“There is always such a strong emotional center to Chris’s work,” says Kennedy. “There’s always a beating heart working hard, mixing comedy, horror and emotion.”

There’s more to the story, of course.

“I was also thinking, ‘How can I rip this off?’” Kennedy says, laughing. “Here’s Chris, combining a straight-forward slasher movie with Groundhog Day. How do I do that? And then, like that, Freaky Friday came to mind.”

Swapping screenwriting ideas

Kennedy got to work, banging out the pitch of what was then called Killer Body. He reached out to Turek at Blumhouse who told him to set up a meeting. Everything was moving so fast that Kennedy called in Landon to help him practice his pitch. Landon agreed.

“Rather than hear me pitch, Chris read pages while I sat back and played on my computer,” says Kennedy. “Every once in a while, I would hear him laugh. Then he got up and started pacing. And then he started pitching ideas to me.”

Kennedy could tell where this was headed, so he asked: “Chris, do you want to do this with me?”

Landon said yes, but they agreed they should give it a day to be sure. Instead, they shook hands three hours later and were rewriting the next day. Everything was firing on all cylinders and, within a couple weeks, they had a draft ready to share. 

“We called Blumhouse on a Thursday and told Ryan we were going live with the script on Monday. We wanted to give him an early crack at it, because of our relationship with the company,” says Kennedy. “All of a sudden, we had a deal on Saturday, and it was greenlit on Sunday.” 

Freaky was in front of cameras by October 2019, going 20 months from script to final film.

A terrifying tale of trading places

Freaky tells the tale of Millie Kessler (Kathryn Newton) and Barney Garris (Vince Vaughn), aka the Blissfield Butcher, who switch bodies when Garris attempts to kill Millie with an enchanted dagger. Suddenly Millie, in the Butcher’s body, has to convince her friends she is who she says she is and save her friends from the real killer - who is creatively slaying fellow co-eds as Millie -  all before the transformation is made permanent. Like the movies that inspired it, Freaky both piles on the laughs and the scares while creating well-rounded real people with relatable human experiences.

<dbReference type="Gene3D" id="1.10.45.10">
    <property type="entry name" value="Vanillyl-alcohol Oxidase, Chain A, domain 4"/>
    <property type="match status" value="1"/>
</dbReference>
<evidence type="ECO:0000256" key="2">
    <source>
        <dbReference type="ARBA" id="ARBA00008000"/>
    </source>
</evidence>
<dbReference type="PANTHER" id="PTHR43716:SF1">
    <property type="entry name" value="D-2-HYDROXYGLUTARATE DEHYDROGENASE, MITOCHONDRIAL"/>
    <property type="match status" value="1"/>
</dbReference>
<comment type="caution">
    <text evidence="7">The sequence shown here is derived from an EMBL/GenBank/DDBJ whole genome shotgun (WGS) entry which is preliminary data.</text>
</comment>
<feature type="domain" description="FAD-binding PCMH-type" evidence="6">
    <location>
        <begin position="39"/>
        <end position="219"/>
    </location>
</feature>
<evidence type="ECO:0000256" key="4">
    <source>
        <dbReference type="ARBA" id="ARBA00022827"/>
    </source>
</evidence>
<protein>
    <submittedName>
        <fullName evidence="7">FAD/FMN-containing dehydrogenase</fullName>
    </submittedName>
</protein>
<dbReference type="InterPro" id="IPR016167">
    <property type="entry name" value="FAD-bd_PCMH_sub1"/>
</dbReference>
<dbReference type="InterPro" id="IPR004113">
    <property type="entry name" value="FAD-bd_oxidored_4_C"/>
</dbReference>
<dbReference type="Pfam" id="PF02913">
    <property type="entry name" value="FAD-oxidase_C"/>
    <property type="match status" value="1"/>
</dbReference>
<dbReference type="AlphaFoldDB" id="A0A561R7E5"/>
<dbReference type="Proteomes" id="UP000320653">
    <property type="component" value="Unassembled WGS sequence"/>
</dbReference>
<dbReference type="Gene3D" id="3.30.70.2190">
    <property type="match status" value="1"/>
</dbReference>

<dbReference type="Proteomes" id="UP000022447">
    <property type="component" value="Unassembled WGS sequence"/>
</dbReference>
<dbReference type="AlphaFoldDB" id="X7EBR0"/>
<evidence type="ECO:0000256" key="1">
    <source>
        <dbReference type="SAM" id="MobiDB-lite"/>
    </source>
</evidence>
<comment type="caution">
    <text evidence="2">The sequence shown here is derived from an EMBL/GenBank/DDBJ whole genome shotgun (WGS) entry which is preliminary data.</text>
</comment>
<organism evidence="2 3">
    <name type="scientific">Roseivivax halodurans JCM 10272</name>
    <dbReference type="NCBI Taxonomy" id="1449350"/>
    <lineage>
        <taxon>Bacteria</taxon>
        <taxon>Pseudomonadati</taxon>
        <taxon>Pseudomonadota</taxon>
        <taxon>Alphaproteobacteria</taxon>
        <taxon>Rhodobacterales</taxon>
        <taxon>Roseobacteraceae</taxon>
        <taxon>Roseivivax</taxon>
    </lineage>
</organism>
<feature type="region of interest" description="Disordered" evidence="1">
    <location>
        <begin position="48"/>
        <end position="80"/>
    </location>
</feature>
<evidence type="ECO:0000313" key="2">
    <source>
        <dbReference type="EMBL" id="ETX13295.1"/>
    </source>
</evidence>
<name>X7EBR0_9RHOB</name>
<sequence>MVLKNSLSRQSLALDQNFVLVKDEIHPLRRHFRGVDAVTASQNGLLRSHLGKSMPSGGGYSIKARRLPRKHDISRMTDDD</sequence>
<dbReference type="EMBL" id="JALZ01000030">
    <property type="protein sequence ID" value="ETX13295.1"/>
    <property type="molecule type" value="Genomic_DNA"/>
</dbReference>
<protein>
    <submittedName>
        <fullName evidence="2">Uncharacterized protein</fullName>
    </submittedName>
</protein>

Josh, Millie and Nyla plot their next move

That includes supporting characters Nyla (Celeste O’Connor) and Josh (Misha Osherovich). Kennedy tells
Cleveland.com that Josh, openly gay and unabashedly himself, is “the kid I wish I could’ve been when I was 17 years old.” Kennedy and co-writer Landon found catharsis in their trio of outlier heroes, each battling emotional demons far scarier than the killer on the loose. 

Critics are already heaping praise, with Chris Evangelista at /Film calling Freaky “a blood-drenched horror-comedy that goes for big laughs, bigger gore, and wraps it all up in touching pathos that’s bound to catch more than a few viewers off guard.” 


In a way, it’s a full circle moment for Kennedy, who granted the wish of his 16-year-old self. But he isn’t stopping here.


Spending days on set watching Landon work and learning under his tutelage was the best film school he could hope for, says Kennedy. Now he wants to take what he’s learned from his friend and build on top of it.  


“Chris told me I could be as involved in Freaky’s production as I wanted to be, and I wanted to see the entire process,” Kennedy says. “And that helped me realize how much I’d like to become a producer. I loved seeing how it all came together, how everyone on set collaborated to get work done on a tight schedule and a tight budget. It was just amazing.”


In the meantime, Kennedy has plenty of work to focus on. He recently sold another high-concept horror pitch to ACE Pictures and is working on a project with a Freaky producer. Kennedy’s pitching a show to the networks and streaming and hints at a secret project that has him both excited and overwhelmed.


“It’s just amazing,” he says.


Don’t sit at home, come join the fun

Also amazing? Kennedy is 40 years old. Hollywood cliches would suggest he’s over the hill to be hitting his stride now. Kennedy says that’s all fine. It’s the beauty of ignorance.

“Without that ignorance, of not knowing any better, I wouldn’t have survived,” Kennedy says. “And there were low points when I thought, ‘How am I going to survive? This is all I know how to do?”

Looking back, Kennedy sees how the highs and lows helped clear the path to this moment. The lull between Bordertown and Freaky, for example, helped Kennedy hone his craft, find his voice and discover where his passions lie.

“I realized I was giving up a part of myself to fit in a box I didn’t think I belonged in - or didn’t want to be in. And I learned that you have to be okay with failure,” Kennedy says. “Failure moves you along. Without failure, this movie wouldn’t exist.”

For aspiring filmmakers, Kennedy emphasizes patience. 

“So many people arrive in their 20s and expect to be discovered overnight,” he says. “It doesn’t happen. Instead, focus on honing your craft and finding your voice.”

Kindness goes a long way, too, Kennedy says. While the ruthless Hollywood stereotype exists, those people are few and far between, and doesn’t get them anywhere.

“Take your time, be nice, find your land and own it,” Kennedy says.